Wild horses restore fire damaged ecosystems

Wildlife Biologist Craig Downer (Photo © Cat Kindsfather)


Statement from Craig Downer, Wildlife Biologist, Wild Horse & Burro Expert

SAN FRANCISCO (November 6, 2011)–Esteemed wildlife biologist and wild horse and burro expert, Craig Downer, has given Protect Mustangs a statement explaining how wild horses help reseed the land after a wildfire. The preservation group urges the Bureau of Land Management to keep the remaining wild horses on the Twin Peaks Herd Management Area (HMA) to assist in healing and reseeding the land after this summer’s Rush Fire.

“We oppose rounding up and removing wild horses from the Twin Peaks HMA especially now that they can play a key role in restoring the land,” states Anne Novak, executive director for Protect Mustangs. “It’s time the BLM use good science and cut down on invasive techniques that cause global warming. Wild horses and burros can heal and reseed the range after the wildfire so let them do it.”

Statement from Craig Downer, acclaimed wildlife biologist and wild horse expert:

Wild Horses as restorers of a fire-damaged ecosystem

The wild horses would be the perfect restorers of an ecosystem after an extensive fire, since they would disperse many intact seeds in their feces which would form well-fertilized bed for their germination. The feces of the wild horses more greatly feeds the ecosystem and creates the vital humus component of the soils to a greater degree than is the case with most ruminants, such as cows, sheep, and deer.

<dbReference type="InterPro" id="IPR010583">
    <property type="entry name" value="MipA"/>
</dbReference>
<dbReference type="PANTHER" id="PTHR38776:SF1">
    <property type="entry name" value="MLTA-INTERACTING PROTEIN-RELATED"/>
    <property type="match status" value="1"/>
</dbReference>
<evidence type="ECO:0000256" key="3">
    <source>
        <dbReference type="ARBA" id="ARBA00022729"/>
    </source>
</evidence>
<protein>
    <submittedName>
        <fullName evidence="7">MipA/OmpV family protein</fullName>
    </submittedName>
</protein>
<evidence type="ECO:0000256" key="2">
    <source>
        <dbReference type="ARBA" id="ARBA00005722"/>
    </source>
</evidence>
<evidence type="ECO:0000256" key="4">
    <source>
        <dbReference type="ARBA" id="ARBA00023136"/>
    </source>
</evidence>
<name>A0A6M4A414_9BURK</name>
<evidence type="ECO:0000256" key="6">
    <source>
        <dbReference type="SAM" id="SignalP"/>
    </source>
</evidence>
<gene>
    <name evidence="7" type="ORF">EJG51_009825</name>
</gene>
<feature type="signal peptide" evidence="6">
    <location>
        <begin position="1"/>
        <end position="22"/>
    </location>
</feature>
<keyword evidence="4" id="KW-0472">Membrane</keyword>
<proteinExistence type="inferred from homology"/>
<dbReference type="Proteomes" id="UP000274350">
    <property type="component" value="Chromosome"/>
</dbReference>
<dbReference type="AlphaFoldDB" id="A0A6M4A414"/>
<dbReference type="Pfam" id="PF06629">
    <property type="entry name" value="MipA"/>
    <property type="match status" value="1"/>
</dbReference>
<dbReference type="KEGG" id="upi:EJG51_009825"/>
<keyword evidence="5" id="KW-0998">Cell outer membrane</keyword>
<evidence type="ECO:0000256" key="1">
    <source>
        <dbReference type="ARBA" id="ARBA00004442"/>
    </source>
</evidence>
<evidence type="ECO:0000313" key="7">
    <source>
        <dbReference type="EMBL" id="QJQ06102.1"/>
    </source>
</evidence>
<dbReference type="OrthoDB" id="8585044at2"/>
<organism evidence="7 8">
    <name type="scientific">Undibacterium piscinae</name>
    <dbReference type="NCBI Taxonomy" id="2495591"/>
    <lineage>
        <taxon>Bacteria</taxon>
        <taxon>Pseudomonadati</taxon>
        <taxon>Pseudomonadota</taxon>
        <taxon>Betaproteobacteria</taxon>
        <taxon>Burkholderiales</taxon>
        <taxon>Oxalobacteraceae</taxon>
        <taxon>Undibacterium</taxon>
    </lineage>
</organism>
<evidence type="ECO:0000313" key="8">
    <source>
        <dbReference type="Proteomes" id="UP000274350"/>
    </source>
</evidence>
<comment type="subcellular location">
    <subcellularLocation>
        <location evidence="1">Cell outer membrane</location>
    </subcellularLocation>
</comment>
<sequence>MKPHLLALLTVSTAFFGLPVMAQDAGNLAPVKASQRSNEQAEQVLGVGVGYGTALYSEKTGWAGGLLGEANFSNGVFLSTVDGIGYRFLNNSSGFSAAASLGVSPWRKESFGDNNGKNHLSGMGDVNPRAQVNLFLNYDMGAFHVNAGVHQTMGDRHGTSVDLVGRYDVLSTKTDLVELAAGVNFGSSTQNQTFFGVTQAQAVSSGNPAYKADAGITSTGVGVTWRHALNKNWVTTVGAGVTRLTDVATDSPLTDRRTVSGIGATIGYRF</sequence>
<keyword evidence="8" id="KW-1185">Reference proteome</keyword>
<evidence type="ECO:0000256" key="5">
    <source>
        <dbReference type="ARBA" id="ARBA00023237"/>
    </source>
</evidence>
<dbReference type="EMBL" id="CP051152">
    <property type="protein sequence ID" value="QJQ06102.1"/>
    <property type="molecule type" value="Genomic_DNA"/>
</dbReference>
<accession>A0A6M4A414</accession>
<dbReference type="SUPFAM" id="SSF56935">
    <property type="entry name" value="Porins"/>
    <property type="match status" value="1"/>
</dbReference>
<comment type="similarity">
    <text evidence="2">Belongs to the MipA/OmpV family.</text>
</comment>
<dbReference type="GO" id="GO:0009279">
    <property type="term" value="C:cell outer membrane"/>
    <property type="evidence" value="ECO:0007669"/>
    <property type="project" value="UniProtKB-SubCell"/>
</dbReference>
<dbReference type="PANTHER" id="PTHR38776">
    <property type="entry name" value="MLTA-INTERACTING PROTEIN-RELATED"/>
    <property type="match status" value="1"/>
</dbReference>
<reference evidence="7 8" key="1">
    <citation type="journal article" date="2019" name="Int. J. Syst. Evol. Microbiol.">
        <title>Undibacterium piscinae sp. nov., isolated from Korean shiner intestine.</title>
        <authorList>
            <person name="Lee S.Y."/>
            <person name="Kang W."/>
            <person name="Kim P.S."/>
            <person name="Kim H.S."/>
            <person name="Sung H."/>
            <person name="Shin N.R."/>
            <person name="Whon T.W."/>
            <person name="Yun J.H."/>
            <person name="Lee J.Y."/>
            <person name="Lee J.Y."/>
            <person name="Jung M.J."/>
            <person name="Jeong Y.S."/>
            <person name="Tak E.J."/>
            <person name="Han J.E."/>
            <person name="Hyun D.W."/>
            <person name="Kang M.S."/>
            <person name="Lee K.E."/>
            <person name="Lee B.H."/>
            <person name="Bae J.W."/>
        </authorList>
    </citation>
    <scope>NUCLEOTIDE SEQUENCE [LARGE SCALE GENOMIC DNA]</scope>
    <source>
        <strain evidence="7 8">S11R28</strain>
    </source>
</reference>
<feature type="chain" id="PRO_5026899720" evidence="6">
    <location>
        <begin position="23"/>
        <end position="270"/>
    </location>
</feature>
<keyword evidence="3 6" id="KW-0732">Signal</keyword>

Also, after passing through the post-gastric digestive tract of horses and burros, many seeds are perfectly conditioned for germination, as they have their coats made softer and more penetrable by the tender shoots. Many of these same seeds are killed after passing through a ruminant’s digestive tract.

In the Twin Peaks, the wild horses and burros would be the perfect, for natural, agents for ecosystem restoration for the above reasons and also because of their great mobility. They do not camp on wet meadows and around and in water sources as do cattle, for example.

Also most of the Twin Peaks HMA ecosystem did not burn and the wild horses and burros who survived the fire could subsist here then go reoccupying the recently burned areas as they are restored, all the while aiding in this process.


Protect Mustangs is a California-based preservation group whose mission is to educate the public about the American wild horse, protect and research wild horses on the range and help those who have lost their freedom.  

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Media Contacts:

Anne Novak, 415-531-8454  Anne@ProtectMustangs.org

Kerry Becklund, 510-502-1913  Kerry@ProtectMustangs.org